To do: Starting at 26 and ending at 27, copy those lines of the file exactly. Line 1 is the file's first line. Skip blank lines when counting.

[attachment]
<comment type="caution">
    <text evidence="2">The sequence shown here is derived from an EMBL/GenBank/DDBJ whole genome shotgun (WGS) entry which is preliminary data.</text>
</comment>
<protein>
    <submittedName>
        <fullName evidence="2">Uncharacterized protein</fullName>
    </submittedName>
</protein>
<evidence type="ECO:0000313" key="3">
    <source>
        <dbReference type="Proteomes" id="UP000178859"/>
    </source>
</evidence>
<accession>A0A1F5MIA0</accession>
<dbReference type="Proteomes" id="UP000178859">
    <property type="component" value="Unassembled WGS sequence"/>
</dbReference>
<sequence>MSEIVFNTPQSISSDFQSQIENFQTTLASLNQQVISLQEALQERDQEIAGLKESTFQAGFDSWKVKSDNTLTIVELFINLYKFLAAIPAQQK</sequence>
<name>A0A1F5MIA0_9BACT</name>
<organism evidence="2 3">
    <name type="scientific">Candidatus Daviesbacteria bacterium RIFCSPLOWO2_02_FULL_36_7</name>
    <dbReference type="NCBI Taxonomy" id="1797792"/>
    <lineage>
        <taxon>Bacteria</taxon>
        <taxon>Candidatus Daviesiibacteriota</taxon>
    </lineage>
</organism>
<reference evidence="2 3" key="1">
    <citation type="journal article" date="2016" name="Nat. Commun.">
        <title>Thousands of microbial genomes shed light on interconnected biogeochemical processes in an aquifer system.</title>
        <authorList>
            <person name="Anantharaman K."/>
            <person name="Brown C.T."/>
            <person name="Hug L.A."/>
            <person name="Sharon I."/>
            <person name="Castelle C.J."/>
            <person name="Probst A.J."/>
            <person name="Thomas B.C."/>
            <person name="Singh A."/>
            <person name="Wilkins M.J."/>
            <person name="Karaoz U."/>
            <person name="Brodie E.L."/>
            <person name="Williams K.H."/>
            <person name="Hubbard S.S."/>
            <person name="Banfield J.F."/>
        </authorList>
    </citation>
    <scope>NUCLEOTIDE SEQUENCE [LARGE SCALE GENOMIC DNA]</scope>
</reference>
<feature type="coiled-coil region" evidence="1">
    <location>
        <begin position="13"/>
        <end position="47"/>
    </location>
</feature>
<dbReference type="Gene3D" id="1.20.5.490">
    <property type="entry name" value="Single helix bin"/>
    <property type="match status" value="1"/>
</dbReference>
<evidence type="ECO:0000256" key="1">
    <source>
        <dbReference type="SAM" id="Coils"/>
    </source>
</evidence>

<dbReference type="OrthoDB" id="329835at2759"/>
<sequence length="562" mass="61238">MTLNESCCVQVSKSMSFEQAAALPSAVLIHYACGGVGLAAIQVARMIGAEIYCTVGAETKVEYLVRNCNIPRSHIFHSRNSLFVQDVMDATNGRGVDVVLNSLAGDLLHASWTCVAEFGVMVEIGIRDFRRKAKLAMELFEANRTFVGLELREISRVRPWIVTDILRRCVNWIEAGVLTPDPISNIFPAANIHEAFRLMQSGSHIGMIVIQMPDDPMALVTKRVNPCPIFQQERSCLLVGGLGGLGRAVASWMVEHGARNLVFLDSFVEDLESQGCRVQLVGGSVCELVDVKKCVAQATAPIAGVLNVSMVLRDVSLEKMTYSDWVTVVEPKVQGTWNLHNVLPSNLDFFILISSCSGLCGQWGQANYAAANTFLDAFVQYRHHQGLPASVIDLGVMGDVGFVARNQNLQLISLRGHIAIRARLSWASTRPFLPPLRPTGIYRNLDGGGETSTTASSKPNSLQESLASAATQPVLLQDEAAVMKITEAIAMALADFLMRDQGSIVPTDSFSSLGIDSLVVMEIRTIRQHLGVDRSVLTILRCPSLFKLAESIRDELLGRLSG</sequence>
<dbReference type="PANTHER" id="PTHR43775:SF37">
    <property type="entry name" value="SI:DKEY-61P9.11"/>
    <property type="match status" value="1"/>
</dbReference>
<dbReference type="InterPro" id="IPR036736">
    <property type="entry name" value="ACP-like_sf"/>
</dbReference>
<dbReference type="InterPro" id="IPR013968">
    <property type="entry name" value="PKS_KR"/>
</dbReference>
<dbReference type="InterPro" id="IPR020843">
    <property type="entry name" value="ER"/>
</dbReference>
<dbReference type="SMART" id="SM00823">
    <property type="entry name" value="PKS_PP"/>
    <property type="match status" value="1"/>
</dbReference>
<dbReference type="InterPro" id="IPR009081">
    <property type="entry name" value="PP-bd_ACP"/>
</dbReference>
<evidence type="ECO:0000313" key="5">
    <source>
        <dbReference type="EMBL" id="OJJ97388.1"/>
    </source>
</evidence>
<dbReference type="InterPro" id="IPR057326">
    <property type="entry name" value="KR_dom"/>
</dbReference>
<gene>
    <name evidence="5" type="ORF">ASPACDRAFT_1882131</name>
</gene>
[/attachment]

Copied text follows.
    </lineage>
</organism>